Double-dip recession

Double-dip recession,

Definition of Double-dip recession:

  1. A double-dip recession refers to a recession followed by a short-lived recovery, followed by another recession. For whatever reason, after the initial recession has passed the recovery stalls and the second round of recession sets in just as, or even before, the economy has fully recovered from the losses of the initial recession. One good indicator of a double-dip recession is when gross domestic product (GDP) growth slides back to negative after a few quarters of positive growth. A double-dip recession is also known as a W-shaped recovery. .

  2. A second recession following a brief period of growth. A double-dip recession must come after an initial period of general economic decline. Essentially, the countrys GDP slides from negative to positive and eventually back to negative. If a country experiences a double-dip recession, the impact on the economy will be worse than the initial recession. In some cases, a double-dip recession has the ability to catapult a country into a depression.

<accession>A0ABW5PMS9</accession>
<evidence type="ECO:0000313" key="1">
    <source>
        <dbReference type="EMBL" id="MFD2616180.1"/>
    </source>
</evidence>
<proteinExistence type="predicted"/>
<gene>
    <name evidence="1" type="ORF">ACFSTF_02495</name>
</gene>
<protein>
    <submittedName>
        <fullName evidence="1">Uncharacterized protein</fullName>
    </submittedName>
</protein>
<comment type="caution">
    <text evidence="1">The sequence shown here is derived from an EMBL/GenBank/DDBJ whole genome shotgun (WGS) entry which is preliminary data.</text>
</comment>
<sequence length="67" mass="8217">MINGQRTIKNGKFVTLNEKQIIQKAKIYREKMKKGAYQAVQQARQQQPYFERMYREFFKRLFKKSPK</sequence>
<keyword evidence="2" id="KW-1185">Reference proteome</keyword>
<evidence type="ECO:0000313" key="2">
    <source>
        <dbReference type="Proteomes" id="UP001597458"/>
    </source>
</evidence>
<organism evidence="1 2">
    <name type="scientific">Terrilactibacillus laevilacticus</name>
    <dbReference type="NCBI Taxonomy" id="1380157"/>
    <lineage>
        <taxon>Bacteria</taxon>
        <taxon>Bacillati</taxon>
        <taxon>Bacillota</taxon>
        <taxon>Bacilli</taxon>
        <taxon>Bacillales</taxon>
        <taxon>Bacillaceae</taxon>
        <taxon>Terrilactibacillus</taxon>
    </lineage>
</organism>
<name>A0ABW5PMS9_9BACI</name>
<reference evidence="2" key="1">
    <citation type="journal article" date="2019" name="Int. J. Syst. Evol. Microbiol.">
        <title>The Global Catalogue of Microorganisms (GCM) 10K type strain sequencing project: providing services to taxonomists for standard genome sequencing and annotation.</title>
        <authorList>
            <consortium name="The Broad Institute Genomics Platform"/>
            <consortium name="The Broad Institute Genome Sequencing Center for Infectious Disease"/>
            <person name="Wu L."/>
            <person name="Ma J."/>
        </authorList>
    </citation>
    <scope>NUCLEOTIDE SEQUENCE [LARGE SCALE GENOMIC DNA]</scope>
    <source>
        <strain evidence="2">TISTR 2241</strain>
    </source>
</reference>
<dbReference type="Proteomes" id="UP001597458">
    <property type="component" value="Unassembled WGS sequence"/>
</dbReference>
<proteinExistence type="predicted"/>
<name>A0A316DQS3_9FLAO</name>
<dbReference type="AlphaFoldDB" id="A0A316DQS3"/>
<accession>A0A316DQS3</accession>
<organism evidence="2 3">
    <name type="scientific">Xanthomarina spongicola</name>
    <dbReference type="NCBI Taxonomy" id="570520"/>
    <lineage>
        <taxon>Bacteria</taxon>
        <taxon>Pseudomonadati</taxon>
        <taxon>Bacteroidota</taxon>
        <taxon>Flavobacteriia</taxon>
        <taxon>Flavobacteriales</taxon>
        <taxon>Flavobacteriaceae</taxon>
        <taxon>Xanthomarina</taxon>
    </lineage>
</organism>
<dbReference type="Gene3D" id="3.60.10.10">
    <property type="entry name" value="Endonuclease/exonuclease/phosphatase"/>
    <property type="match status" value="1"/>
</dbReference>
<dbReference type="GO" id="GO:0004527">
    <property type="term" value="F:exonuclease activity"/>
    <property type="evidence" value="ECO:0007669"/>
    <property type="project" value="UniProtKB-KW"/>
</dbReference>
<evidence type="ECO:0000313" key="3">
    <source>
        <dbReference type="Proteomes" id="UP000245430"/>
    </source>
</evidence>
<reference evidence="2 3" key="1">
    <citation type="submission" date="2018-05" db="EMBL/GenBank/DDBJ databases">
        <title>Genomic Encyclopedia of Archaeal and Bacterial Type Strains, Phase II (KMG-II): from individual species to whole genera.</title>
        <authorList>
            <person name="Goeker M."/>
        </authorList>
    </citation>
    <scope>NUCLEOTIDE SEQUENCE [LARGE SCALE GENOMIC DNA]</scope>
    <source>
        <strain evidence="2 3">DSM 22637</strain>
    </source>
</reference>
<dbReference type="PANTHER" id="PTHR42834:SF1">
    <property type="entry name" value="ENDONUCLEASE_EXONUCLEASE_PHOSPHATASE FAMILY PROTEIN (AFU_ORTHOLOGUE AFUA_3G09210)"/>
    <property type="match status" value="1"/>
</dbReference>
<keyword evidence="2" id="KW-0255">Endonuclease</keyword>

3. A recession during which a period of economic decline is followed by a brief period (usually one or two quarters) of growth, followed by a further period of decline.

  4. The causes for a double-dip recession vary but often include a slowdown in the production of goods and services that brings renewed layoffs and investment cutbacks from the previous downturn. A double-dip (or even triple-dip) is a very bad scenario or the economy, only marginally better than a sustained depression. .

How to use Double-dip recession in a sentence?

  1. The last double-dip recession in the United States occurred during the early 1980s.
  2. A double-dip recession is when a recession is followed by a short-lived recovery and another recession.
  3. Double-dip recessions can be caused due to a variety of reasons, and involve prolonged unemployment and low GDP.

Meaning of Double-dip recession & Double-dip recession Definition